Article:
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Does College Loan Consolidation Always Make Sense?

Almost 70 percent of all US college students who graduated in 2013 held some amount of student debt, according to The Institute for College Access and Success (TICAS). That year, the average graduate owed $28,400 in loans from both private sources and federally-back loans.

It’s a sobering amount of money to owe so early on. But there are options that US graduates can look at to lower their overall loan amounts.

Should You Consolidate Student Loans?

If you’re approaching graduation or have already graduated, you probably have received advice to take several steps about your loan. Top of the heap: loan consolidation.

It sounds good — you pay one place instead of several. It’s less confusing. And it is a good idea if you need cash. Given the tough job market, you may be under-employed, subject to layoffs, and/or are barely getting by.

Bankrate offers these pros and cons for consolidation:question-mark (1)

  • PRO:Extending the life of your loan frees up cash you may desperately need and you may get a better interest rate.
  • CON: You may lose any chance for loan forgiveness and lose out on lower interest your current loaner may offer.

Also, look at how much left you owe on your loan. If you just have a few thousand bucks, it probably makes sense to grit your teeth and continue the payoff on schedule.

How Important is Credit to You?

While saving money is good, Equifax warns that doing a credit switch early in your career can bring a small ding to your rating. Yes, you have years to improve your score. But if your heart is set on buying a home as soon as possible, or you plan on opening your own business, you want your credit as clean as it can be. Paying a bit more in interest may be a small price to pay.

Money 200Some employers run credit checks on applicants. They need your consent to do so. They also must tell you if your credit check resulted in a decision to not hire you, according to the legal site NOLO. A handful of states regulate whether this can be done at all, or stipulate when the practice is acceptable. Also bear in mind that landlords run credit checks, which is an important factor to consider if you intend to live away from family.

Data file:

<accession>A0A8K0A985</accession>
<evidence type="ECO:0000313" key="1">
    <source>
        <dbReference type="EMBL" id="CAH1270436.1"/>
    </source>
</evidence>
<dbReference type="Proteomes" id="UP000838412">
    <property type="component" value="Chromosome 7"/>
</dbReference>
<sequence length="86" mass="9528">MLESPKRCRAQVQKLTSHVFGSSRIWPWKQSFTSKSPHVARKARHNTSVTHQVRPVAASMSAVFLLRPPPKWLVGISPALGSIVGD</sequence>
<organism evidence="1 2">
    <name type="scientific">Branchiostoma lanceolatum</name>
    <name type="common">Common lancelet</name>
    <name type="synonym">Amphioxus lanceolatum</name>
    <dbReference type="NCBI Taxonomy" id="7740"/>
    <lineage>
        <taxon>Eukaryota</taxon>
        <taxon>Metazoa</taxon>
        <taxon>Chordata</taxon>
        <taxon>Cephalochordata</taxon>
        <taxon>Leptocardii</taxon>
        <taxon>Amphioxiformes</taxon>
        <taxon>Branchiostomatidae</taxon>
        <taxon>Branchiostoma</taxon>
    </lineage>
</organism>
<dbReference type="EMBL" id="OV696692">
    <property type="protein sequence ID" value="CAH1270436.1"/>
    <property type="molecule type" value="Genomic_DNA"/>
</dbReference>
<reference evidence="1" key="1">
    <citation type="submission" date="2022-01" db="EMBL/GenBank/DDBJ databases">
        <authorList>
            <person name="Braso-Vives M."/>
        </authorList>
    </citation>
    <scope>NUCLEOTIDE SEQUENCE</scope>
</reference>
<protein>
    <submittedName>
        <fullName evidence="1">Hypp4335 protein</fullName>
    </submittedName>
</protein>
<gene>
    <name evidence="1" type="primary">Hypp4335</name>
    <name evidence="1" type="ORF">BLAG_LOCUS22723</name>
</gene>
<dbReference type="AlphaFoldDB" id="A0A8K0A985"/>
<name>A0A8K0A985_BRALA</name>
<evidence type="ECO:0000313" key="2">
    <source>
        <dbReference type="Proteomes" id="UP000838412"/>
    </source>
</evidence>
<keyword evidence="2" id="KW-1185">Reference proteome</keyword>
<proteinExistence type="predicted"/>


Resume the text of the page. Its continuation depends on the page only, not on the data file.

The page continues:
If you don’t already know, you can get a free credit report every year from each of the three major reporting companies. It’s important to do this because they can make mistakes. Try to stay informed about changes in credit rules, popular scams and other major financial news. Get the headlines through Twitter feeds from sources like LifeLock, which focuses on consumers rather than wealthy investors. Read and save or scan every piece of mail you get from your loan servicer.

Loan Reduction and Repayment Options

TICAS urges graduates to stay on top of their loans. This alone can save a lot of headaches and heartaches.

  1. Be sure your lender has your current contact information.
  2. If you’re not yet in the repayment period, check out your grace period to start paying each loan.
  3. If you are able to pay more than the minimum, do it! But be sure to tell your lender in writing that you want the extra to be applied to the loan balance. Otherwise, they’ll just deduct the extra from next month’s minimum payment.
  4. Pay off the loan(s) with the highest interest first; these are usually private loans.
  5. If you get laid off from work, you may be able to defer payments. Contact the loan servicer.

Of course, if you are unsure about any of the topics highlighted above make sure to seek up–to-date and location specific independent professional advice.

 

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